The top five video trends in an IP-based world

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Sydney-based Ooyala Asia-Pacific chief Steve Davis (scroll to end) is an occasional M+AD contributor. Today, he looks at the top five video trends in an IP-based world: Video content producers around the globe are facing a market filled with both opportunities and uncertainties. The rise of viewing on connected devices, growing OTT services, and struggles by traditional players are being increasingly felt at the content creation end of the value chain.

Video content creators want to experiment with cutting-edge content, get it in front of viewers faster, and better respond to changing audience preferences and needs. As a result, many are evaluating the potential benefits IP-based technologies can provide throughout the content creation and delivery process.

The top five trends to watch in this emerging IP-based world are:

1. Users expect to interact with content 

Those in the latest generation live in a world where it’s easy to interact, state opinions, and express views. They’re accustomed to a digital world that is clickable. Many also want to have an impact on the content creation process itself. In response, for example, Netflix is introducing new originals that allow viewers to choose what happens in the show’s plot.

As a result, advertising will become more content driven, with brands offering interesting content and experiences that draw consumers in and retain their attention. In return, those advertisers will receive an abundance of information about their audiences and achieve higher response rates among the consumers that they seek to target.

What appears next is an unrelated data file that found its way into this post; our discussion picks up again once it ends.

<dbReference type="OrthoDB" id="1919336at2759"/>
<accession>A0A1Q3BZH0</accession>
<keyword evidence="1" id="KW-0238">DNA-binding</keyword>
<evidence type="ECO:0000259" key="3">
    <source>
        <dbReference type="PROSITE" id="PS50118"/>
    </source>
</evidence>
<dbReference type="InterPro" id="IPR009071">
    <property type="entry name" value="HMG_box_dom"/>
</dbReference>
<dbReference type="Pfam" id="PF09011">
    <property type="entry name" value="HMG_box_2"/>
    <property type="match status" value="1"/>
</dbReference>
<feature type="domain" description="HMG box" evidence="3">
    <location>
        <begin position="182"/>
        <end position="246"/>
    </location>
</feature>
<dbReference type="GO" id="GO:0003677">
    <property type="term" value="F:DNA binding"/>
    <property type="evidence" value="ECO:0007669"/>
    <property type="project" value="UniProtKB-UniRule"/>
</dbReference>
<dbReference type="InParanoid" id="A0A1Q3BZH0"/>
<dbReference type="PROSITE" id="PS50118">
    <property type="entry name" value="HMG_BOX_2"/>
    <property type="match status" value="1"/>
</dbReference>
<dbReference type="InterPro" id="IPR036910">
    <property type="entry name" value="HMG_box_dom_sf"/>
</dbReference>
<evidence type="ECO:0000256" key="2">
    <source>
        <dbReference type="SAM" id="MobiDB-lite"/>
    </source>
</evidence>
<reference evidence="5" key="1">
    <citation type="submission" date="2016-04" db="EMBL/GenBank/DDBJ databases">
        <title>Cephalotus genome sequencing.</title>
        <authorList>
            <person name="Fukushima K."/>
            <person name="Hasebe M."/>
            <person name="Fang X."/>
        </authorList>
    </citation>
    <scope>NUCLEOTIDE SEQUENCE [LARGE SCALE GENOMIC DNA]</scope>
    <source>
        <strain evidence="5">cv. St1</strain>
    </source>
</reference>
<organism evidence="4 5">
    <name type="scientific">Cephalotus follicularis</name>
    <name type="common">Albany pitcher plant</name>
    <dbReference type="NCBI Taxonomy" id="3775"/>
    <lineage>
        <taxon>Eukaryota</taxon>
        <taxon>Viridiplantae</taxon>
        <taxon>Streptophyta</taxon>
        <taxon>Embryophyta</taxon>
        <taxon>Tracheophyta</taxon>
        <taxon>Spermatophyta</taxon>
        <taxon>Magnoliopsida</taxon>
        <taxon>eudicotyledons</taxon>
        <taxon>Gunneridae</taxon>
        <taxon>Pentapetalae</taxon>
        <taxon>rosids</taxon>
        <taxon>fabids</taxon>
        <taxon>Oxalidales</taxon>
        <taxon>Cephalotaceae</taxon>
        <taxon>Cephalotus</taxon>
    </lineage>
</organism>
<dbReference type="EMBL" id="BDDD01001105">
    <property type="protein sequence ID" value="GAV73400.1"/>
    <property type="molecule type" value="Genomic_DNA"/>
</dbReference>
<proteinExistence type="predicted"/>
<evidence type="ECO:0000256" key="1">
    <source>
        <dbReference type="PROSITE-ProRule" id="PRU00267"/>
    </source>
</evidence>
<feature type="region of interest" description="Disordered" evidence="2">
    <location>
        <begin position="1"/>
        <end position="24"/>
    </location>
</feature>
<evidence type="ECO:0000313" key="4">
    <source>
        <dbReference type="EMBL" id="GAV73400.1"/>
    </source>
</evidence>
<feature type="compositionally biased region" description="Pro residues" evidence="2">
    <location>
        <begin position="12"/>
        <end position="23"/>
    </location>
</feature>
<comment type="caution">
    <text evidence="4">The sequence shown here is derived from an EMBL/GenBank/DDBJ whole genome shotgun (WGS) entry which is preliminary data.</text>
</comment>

2. Global, IP-based video is the next big revenue pool for content makers 

While OTT services such as Netflix have expanded worldwide, traditional content producers are following suit. For example, popular sports leagues such as the NFL and the NBA are producing short-form content for distribution partners around the world, addressing consumer and advertiser demand.

Though most content producers have long distributed content globally, new IP-based technologies make distribution and localisation easier than ever. As consumers look to online sources first for global content, international revenues will comprise an increasing share of producer revenues.

3. Live TV is not dying, but shifting to connected devices 

Internet-based live content is experiencing a renaissance. The rise of Periscope, Facebook Live, and other live streaming apps has raised consumer appetite for live content on connected devices while a range of companies is also now offering online pay-TV services.

However, live, IP-based content reaches well beyond pay TV. For example, Twitter recently signed a deal to live stream the Wimbledon tennis tournament and the Comic-Con exhibition.

This shift in consumption to online sources for live content will continue into the future, and IP-based delivery allows people to watch live news, sports, and other programming with the same freedom that they watch video on-demand today.